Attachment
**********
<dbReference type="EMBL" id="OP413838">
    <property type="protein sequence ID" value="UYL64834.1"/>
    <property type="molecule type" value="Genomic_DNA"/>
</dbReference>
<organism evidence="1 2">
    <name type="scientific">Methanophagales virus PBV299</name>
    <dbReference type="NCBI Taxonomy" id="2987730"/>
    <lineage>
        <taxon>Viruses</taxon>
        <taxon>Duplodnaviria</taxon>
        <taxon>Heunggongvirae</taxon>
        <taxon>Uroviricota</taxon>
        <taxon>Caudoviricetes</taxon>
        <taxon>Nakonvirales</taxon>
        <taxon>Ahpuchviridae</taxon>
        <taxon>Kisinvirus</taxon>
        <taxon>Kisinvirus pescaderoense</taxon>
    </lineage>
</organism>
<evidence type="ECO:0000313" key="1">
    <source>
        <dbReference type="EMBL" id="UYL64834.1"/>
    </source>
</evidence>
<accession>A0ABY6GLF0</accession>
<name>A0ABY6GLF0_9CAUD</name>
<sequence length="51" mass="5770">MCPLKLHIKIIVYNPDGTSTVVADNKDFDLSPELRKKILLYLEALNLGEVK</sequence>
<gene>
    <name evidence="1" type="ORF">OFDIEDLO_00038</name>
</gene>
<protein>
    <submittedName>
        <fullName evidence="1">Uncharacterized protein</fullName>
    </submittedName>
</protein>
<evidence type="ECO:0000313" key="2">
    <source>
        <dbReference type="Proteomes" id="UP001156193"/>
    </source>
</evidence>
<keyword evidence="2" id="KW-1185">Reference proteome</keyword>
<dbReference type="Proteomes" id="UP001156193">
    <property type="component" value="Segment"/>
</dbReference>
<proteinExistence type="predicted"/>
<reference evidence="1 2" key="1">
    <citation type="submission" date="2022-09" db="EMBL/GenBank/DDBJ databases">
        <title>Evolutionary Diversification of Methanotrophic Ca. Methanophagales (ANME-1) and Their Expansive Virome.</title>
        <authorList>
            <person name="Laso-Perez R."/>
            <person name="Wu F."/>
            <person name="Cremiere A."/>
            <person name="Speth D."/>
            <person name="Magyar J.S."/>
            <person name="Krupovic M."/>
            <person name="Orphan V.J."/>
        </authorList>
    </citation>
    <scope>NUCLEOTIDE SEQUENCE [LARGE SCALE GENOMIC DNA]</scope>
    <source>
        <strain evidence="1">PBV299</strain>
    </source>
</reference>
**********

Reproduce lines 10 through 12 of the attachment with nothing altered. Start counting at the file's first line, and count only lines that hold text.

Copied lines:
        <taxon>Duplodnaviria</taxon>
        <taxon>Heunggongvirae</taxon>
        <taxon>Uroviricota</taxon>